-- Castle has steadily improved since the somewhat cloying pilot. The characters are unfolding in interesting ways -- I totally buy Fillion as a good Dad. The clue paths are smarter than most of the crime shows on air (the elevator video and the Bluetooth for example). Just smart, smart series choices. A little heavy on the pop music openers, but that's me. Special shout-out to the costume designer.
-- No. 1 Ladies Detective Agency: man, I could watch Jill Scott do that allll day long. I have a particular weakness for localized procedurals, and the fact it's shot in Botswana is amazing. Particularly like Anika Noni Rose.
-- Kings: Dead show walking. Well, shit. It's wildly uneven, but when it's good it's filthily good. One is tempted to blame the folks at NBC, who have literally decided that they will never be the number one network again, so "hey, instead let's become a glorified AM radio station". However, I'm willing to be irresponsible and generalize this fiasco out to indict Hollywood marketing's general cultural cluelessness.
If you watched the promos for Kings, what you saw was either a cryptic "butterfly" campaign, or more recently a series of ads focusing on the soap opera around a king's family -- very Dirty Sexy Money, with red-tinged shots of sexy beautiful people dancing in a club. What you have not seen is Ian McShane and Brian Cox acting a smoking hole through your television. What you have not seen promoted is the fact that this show is based on the biblical story of King David. God and faith are discusses reverently and seriously in every epsiode. And the "sexy" clips taken from the eps for promos are relentlessly cherry-picked. This thing is more sexless than almost every other drama on TV.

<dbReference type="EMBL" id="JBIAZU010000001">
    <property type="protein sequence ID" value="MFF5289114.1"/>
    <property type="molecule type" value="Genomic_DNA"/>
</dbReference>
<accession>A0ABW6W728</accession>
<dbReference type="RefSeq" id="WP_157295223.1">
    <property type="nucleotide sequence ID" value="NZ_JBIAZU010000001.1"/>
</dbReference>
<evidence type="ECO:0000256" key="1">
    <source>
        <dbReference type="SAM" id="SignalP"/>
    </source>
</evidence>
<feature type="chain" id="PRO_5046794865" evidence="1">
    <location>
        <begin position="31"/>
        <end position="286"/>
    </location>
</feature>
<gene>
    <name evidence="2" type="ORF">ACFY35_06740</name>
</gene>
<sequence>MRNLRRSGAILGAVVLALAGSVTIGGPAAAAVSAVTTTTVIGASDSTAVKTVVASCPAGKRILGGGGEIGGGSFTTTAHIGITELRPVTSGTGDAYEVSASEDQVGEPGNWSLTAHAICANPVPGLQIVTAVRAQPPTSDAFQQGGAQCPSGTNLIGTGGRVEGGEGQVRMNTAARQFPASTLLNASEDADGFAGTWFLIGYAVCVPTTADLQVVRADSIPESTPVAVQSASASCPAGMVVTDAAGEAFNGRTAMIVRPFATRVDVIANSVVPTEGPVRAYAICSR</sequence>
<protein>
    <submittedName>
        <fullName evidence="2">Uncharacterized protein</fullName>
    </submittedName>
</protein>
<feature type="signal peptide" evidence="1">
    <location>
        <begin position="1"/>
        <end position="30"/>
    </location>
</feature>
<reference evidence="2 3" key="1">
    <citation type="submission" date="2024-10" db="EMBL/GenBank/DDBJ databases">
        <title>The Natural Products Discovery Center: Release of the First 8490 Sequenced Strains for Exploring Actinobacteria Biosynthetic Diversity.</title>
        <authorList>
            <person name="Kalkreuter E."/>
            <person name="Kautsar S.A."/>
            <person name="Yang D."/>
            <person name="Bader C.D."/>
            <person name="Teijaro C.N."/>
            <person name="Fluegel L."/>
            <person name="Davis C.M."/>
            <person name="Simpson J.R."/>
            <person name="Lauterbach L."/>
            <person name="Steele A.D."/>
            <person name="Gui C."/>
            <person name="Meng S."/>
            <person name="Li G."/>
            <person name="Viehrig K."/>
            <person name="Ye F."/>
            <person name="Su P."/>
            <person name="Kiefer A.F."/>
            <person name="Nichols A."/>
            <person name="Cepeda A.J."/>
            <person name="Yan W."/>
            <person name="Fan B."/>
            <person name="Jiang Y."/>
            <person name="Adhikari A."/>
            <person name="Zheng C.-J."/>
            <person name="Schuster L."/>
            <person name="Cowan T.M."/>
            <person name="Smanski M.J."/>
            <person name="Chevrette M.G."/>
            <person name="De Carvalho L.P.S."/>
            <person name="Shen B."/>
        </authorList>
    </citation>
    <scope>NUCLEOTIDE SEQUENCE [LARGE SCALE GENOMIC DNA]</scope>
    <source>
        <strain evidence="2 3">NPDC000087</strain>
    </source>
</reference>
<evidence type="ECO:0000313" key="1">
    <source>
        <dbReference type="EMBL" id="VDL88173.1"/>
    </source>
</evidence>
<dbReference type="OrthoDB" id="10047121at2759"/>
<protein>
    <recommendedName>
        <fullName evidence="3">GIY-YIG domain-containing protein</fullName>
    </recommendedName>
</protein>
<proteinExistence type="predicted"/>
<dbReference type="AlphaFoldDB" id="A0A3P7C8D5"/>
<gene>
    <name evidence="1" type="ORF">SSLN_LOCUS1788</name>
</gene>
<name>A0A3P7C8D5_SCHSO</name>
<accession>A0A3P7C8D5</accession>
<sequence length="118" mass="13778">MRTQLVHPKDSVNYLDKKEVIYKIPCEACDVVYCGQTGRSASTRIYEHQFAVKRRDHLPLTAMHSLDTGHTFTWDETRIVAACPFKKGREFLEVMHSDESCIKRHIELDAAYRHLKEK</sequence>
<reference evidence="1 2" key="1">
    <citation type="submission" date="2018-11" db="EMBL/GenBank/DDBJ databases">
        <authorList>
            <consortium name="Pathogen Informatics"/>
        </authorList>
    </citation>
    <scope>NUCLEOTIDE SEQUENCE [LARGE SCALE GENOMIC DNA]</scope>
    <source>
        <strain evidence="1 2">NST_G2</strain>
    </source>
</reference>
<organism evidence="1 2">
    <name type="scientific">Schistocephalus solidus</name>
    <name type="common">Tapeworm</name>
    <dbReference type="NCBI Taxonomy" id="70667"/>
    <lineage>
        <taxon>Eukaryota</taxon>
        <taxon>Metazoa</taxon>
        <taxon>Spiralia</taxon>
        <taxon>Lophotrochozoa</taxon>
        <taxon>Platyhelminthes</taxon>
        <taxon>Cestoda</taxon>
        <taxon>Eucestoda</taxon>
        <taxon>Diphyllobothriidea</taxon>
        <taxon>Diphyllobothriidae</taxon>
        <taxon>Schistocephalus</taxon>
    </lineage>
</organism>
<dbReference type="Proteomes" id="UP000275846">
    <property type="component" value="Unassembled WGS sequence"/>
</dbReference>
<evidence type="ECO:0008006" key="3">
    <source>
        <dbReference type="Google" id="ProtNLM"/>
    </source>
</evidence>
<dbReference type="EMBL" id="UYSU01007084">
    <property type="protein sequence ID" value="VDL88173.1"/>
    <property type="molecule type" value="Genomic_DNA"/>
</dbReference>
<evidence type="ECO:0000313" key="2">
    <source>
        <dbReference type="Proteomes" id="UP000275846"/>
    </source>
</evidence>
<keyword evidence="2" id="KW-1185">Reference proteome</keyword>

After years of the cultural Right bitching and moaning about how Hollywood doesn't provide for them, NBC could have gone to every evangelical church in America and said "We're serializing the story of King David in a modern, very relatable way. Here you go, a multi-million dollar series, in prime time, based on a Bible story. You're frikkin' welcome." But that sort of cultural outreach, guerilla marketing would never have occurred to most of us here in LA. Mock Fireproof all you want, they got the job done.
No, the guys who were probably two doors down from the "SyFy" geniuses came up with a campaign that brilliantly made sure no one who might like the show would even know what it was about. They took the most unique show premise on network television and did their damndest to make it look like every other show on television. Rock on.
-- " ... a bigger gun." Whew. Despite a dip in mid-second season, it now looks like Life becomes my American equivalent of the British Life on Mars. The meta-plot is unfolding beautifully, and you can't watch the last five minutes of the latest episode and tell me that isn't some of the finest TV directing (and DP-ing) being done right now. I mean, don't get me wrong -- the British LoM is 16 eps of perfect TV, as far as I'm concerned. But I'll go back and rewatch Life again, for its own sake.
-- Better Off Ted made a really subversive choice last week. The two female leads are Portia del Rossi's Dick Cheney-like Ice Queen and Andrea Anders as the free-spirited dreamer trapped in the soul-crushing corporate world. Using Ted's daughter as the lens, the show (I assume intentionally) implied that given the choice, an Ice Queen with a belief that a little girl should be empowered is a better role-model than a weak character who feels so trapped in her world that she rebels through childish misbehaviour and fantasies of escape. They took the Butterflies Are Free paradigm out into the alley and double-tapped it. Aces.
-- This poster is currently up on the board in the Leverage writers' room, and in my office at home. (grab it here, h/t Smarterware)
-- Skype is proving to be invaluable in coordinating with the Portland production office, but Google Voice makes me weak in the knees.
-- In the Comments, the book or series of books you think would make a great transition to TV. Miniseries/Brit format (6-8 hours) allowed.